Oxygen Sensor Heater Test -P0135 (1997, 1998, 1999, 2000, 2001 2.0L Honda CR-V)

The front O2 sensor on your 2.0L Honda CR-V (1997-2001) is a 4 wire sensor that comes equipped with an internal heater.

This heater will eventually fail and the fuel injection computer will set a P0135 trouble code. When this trouble code pops up, it usually means that it's time to replace the upstream O2 sensor.

In this tutorial I'm going to explain how to test the heater element of the front O2 sensor and I'm also going to tell you where you can buy it and save some money.

Here are the contents of this tutorial:

  1. Circuit Descriptions Of The Upstream Oxygen Sensor.
  2. TEST 1: Making Sure The Heaters Is Getting Power And Ground.
  3. TEST 2: Testing The Heater Element's Resistance.
  4. Where To Buy The Oxygen Sensor And Save Money.
  5. More 2.0L Honda CR-V Tutorials.

En Español You can find this tutorial in Spanish here: Cómo Probar El Código P0135 (1997-2001 2.0L Honda CR-V) (at: autotecnico-online.com).

Circuit Descriptions Of The Upstream Oxygen Sensor

Oxygen Sensor Heater Test -P0135 (1997, 1998, 1999, 2000, 2001 2.0L Honda CR-V)

The front oxygen sensor on the 1997, 1998, 1999, 2000, and 2001 2.0L Honda CR-V is a 4-wire oxygen sensor.

One wire is a power wire, the other is a ground wire, and the other two are the wires that connect to the oxygen sensing element of the sensor.

Below you can find a brief description of the four wires of the O2 sensor.

NOTE: The front oxygen sensor's engine wiring harness connector has female terminals. The connector on the oxygen sensor itself has male spade terminals.

Upstream Oxygen Sensor -1997 To 2001
Pin Wire Color Description
1 WHT O2 Signal
2 GRN/BLK O2 Signal
3 BLK/YEL Heater Power (+)
4 BLK/WHT Heater Ground (-)

TEST 1: Making Sure The Heaters Is Getting Power And Ground

Oxygen Sensor Heater Test -P0135 (1997, 1998, 1999, 2000, 2001 2.0L Honda CR-V)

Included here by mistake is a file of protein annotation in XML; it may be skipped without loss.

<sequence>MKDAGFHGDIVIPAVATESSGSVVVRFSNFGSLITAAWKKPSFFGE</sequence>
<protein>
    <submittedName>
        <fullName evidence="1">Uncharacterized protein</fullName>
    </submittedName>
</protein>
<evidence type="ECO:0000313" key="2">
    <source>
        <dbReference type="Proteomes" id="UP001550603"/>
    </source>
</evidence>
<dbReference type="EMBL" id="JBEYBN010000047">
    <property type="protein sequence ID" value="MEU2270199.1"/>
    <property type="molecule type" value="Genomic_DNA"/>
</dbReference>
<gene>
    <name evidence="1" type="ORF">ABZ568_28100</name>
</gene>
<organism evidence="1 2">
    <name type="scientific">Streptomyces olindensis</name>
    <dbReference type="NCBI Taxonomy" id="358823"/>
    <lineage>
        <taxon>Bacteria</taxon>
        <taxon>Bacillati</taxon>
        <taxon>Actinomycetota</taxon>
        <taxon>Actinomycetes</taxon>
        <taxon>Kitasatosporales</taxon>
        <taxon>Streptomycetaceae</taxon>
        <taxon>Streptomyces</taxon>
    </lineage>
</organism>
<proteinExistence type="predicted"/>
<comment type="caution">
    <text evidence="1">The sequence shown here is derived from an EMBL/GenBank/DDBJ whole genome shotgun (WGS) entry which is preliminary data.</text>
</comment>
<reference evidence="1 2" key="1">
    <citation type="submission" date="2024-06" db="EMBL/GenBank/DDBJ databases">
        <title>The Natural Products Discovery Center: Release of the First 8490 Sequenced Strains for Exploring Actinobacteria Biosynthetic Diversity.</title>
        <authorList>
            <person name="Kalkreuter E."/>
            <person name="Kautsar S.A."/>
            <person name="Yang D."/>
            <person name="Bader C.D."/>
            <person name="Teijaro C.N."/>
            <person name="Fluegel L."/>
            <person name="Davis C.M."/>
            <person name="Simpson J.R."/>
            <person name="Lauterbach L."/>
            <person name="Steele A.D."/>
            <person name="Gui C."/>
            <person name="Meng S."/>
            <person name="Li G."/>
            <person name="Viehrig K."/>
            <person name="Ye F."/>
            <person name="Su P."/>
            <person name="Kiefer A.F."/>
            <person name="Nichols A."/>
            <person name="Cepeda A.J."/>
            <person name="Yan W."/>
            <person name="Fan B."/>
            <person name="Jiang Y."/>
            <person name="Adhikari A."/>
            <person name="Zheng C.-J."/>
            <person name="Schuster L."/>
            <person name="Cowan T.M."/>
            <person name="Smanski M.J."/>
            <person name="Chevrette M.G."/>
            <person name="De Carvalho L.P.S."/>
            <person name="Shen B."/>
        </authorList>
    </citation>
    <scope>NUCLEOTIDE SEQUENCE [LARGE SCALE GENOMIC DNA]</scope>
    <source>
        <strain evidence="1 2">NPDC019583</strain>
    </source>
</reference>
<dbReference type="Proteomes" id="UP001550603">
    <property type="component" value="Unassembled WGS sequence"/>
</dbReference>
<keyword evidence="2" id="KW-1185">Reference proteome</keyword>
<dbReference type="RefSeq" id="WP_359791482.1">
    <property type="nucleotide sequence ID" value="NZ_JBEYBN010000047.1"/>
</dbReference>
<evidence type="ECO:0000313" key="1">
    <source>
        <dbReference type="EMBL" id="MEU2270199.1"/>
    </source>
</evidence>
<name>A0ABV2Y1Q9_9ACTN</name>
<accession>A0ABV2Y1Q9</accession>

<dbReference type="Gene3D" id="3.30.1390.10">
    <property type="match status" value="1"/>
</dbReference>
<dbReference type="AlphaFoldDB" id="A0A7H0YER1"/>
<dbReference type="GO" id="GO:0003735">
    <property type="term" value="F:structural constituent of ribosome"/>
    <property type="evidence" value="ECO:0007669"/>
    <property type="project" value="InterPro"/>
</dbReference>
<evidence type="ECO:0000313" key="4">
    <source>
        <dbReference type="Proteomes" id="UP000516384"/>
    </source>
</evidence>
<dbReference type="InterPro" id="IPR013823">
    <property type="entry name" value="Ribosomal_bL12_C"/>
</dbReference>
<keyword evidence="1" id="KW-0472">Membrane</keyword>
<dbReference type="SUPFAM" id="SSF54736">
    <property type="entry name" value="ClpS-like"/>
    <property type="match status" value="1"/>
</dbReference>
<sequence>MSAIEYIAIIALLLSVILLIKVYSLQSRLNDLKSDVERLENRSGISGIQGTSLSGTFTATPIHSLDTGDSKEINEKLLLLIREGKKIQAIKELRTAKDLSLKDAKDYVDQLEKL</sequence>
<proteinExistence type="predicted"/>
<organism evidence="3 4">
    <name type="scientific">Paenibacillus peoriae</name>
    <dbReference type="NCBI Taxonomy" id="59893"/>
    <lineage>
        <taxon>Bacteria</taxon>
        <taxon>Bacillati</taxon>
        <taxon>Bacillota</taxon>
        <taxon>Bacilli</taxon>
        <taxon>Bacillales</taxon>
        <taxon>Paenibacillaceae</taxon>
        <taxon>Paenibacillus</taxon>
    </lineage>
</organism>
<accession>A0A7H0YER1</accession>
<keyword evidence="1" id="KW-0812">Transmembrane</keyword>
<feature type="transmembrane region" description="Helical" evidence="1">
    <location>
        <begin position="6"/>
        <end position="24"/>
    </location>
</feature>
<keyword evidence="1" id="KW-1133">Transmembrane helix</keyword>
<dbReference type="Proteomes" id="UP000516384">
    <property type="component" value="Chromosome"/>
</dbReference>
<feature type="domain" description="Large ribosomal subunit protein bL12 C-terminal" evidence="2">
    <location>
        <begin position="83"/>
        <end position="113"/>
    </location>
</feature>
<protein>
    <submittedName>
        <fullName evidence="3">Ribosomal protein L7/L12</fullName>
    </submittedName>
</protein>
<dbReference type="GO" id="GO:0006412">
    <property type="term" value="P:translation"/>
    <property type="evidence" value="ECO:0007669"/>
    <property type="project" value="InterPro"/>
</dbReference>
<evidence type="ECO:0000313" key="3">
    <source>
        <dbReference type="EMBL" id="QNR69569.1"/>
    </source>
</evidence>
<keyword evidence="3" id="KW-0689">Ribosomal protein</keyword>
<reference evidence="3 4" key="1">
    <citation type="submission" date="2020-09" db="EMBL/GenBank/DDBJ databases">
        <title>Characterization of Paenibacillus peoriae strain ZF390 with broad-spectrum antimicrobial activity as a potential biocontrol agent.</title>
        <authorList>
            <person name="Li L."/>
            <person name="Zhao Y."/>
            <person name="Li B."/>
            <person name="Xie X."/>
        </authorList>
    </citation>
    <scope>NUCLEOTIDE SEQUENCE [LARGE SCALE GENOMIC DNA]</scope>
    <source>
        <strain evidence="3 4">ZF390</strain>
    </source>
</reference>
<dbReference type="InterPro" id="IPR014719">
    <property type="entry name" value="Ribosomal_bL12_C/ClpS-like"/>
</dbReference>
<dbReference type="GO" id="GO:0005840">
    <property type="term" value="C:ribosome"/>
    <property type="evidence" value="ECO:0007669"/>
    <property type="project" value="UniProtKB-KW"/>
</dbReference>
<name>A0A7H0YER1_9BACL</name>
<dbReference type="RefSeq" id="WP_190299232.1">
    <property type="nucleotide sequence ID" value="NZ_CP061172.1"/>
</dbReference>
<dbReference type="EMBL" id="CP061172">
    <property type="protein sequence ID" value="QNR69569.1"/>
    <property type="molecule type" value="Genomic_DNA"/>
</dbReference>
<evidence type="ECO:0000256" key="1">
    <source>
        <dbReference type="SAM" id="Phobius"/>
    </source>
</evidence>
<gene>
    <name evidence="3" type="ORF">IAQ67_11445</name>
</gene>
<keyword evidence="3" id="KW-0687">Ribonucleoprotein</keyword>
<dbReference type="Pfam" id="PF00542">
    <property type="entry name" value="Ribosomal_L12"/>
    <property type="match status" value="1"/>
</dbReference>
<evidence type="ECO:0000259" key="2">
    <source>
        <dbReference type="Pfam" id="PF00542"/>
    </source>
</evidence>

To get your P0135 trouble code diagnostic under way, we're going to make sure that heater element inside the O2 sensor is getting power and ground.

These two tests are done with your multimeter and involve testing the black with yellow stripe (BLK/YEL) and black with white stripe (BLK/WHT) wires of the front O2 sensor engine wiring harness connector.

If the O2 sensor is getting power and ground, the next step is to check the resistance of the heater element in the next test section.

CAUTION: Since the O2 sensor is connected to your Honda CR-V's exhaust pipe, you need to test it with a completely cold engine. If your Honda CR-V has been running for any amount of time, let the engine cool down completely. If you have to raise your vehicle to access the O2 sensor, use jack stands.

IMPORTANT: The power and ground tests are done on the engine wiring harness sensor connector. This connector has female terminals.

OK, this is what you'll need to do:

  1. 1

    Locate the upstream oxygen sensor and disconnect it from its engine wiring harness connector.

  2. 2

    Set your multimeter to Volts DC mode and turn the key On but don't crank or start the engine (this will power up the O2 sensor's engine wiring harness connector).

  3. 3

    Make sure that the BLK/YEL wire is feeding battery power.

    Connect the red multimeter lead to the BLK/YEL wire and connect the black multimeter lead to the battery ground (-) terminal.

    Your multimeter should read 10 to 12 Volts DC.

  4. 4

    Make sure that the BLK/WHT wire is feeding Ground. This ground is provided by the PCM.

    Connect the black multimeter lead to the BLK/WHT wire and connect the red multimeter lead to the battery positive (+) terminal.

    Your multimeter should read 10 to 12 Volts DC.

Let's take a look at your test results:


CASE 1: Your multimeter registered 10 to 12 Volts DC. This is the correct and expected test result.

Now that you have verified the basics, the next step is to make sure that he O2 sensor heater element resistance is within specification. For this test go to: TEST 2: Testing The Heater Element's Resistance.

CASE 2: The O2 sensor's heater is not getting power. There's a good chance that the O2 sensor's heater fuse is blown. So you're next step is to check the fuse and if it's blown replaced it and retest.

CASE 3: The O2 sensor's heater is not getting ground. The most likely cause of this is an open in the ground wire between the O2 sensor connector and the fuel injection computer's connected.

Although it's beyond the scope of this tutorial to check the wiring, your next step is to do a continuity test on the ground wire between the front O2's connector and the fuel injection computer.